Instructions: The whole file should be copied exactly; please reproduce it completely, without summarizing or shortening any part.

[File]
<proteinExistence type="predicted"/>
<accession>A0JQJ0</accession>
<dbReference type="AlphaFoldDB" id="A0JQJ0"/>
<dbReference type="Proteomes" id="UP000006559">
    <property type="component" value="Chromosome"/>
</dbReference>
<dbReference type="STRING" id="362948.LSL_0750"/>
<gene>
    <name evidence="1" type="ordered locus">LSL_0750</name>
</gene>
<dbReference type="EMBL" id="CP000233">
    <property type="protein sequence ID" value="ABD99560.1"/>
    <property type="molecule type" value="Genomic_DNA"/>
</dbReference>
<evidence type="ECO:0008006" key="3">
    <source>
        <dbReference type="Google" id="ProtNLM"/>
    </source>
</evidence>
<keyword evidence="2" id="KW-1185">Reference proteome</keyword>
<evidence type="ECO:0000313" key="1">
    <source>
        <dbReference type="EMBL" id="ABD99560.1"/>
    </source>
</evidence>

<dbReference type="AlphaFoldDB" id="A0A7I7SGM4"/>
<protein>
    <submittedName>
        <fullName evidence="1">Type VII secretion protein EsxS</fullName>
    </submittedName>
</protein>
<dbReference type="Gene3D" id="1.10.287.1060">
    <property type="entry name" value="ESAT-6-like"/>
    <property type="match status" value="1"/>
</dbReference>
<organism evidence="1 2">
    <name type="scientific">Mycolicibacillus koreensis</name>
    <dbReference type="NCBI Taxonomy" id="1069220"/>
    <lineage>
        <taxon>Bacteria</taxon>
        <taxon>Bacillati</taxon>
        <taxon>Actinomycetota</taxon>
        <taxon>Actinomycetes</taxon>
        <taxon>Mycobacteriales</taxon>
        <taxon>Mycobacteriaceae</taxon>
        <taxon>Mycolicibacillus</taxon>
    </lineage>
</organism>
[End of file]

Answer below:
<proteinExistence type="predicted"/>
<accession>A0JQJ0</accession>
<dbReference type="AlphaFoldDB" id="A0JQJ0"/>
<dbReference type="Proteomes" id="UP000006559">
    <property type="component" value="Chromosome"/>
</dbReference>
<dbReference type="STRING" id="362948.LSL_0750"/>
<gene>
    <name evidence="1" type="ordered locus">LSL_0750</name>
</gene>
<dbReference type="EMBL" id="CP000233">
    <property type="protein sequence ID" value="ABD99560.1"/>
    <property type="molecule type" value="Genomic_DNA"/>
</dbReference>
<evidence type="ECO:0008006" key="3">
    <source>
        <dbReference type="Google" id="ProtNLM"/>
    </source>
</evidence>
<keyword evidence="2" id="KW-1185">Reference proteome</keyword>
<evidence type="ECO:0000313" key="1">
    <source>
        <dbReference type="EMBL" id="ABD99560.1"/>
    </source>
</evidence>

<dbReference type="AlphaFoldDB" id="A0A7I7SGM4"/>
<protein>
    <submittedName>
        <fullName evidence="1">Type VII secretion protein EsxS</fullName>
    </submittedName>
</protein>
<dbReference type="Gene3D" id="1.10.287.1060">
    <property type="entry name" value="ESAT-6-like"/>
    <property type="match status" value="1"/>
</dbReference>
<organism evidence="1 2">
    <name type="scientific">Mycolicibacillus koreensis</name>
    <dbReference type="NCBI Taxonomy" id="1069220"/>
    <lineage>
        <taxon>Bacteria</taxon>
        <taxon>Bacillati</taxon>
        <taxon>Actinomycetota</taxon>
        <taxon>Actinomycetes</taxon>
        <taxon>Mycobacteriales</taxon>
        <taxon>Mycobacteriaceae</taxon>
        <taxon>Mycolicibacillus</taxon>
    </lineage>
</organism>